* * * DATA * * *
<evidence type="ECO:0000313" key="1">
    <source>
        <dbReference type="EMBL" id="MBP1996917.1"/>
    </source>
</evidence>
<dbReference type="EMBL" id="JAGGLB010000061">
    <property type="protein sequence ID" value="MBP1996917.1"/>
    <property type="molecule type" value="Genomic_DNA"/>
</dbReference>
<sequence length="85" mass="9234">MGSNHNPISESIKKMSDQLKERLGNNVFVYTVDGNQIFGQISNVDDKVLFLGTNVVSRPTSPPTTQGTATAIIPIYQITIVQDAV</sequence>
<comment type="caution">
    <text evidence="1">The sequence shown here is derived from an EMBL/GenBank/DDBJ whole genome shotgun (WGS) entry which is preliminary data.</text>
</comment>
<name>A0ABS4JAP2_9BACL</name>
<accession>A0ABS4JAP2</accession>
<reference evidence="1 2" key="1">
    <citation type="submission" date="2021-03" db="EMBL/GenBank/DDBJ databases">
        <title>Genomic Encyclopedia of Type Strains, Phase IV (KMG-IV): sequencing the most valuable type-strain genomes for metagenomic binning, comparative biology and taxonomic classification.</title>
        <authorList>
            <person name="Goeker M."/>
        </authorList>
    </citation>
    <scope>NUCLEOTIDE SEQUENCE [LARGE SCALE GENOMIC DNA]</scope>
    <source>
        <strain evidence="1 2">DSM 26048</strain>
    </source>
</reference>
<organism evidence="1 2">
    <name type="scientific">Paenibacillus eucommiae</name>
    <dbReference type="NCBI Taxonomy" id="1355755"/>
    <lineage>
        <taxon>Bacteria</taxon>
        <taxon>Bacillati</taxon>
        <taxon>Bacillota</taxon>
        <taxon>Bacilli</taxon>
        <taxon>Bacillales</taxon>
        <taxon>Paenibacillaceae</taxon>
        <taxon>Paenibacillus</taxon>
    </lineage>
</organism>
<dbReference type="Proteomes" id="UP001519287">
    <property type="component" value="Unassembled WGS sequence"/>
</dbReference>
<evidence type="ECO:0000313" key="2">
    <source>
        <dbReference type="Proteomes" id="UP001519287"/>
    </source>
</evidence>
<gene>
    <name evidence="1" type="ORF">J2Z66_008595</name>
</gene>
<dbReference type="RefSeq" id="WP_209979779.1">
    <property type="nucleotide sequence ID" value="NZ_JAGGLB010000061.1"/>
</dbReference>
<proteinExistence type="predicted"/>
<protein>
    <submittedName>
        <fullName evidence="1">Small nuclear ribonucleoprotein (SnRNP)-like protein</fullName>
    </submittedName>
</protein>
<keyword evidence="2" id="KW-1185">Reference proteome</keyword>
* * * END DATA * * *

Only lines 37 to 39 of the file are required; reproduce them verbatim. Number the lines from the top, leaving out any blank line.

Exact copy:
        <taxon>Paenibacillaceae</taxon>
        <taxon>Paenibacillus</taxon>
    </lineage>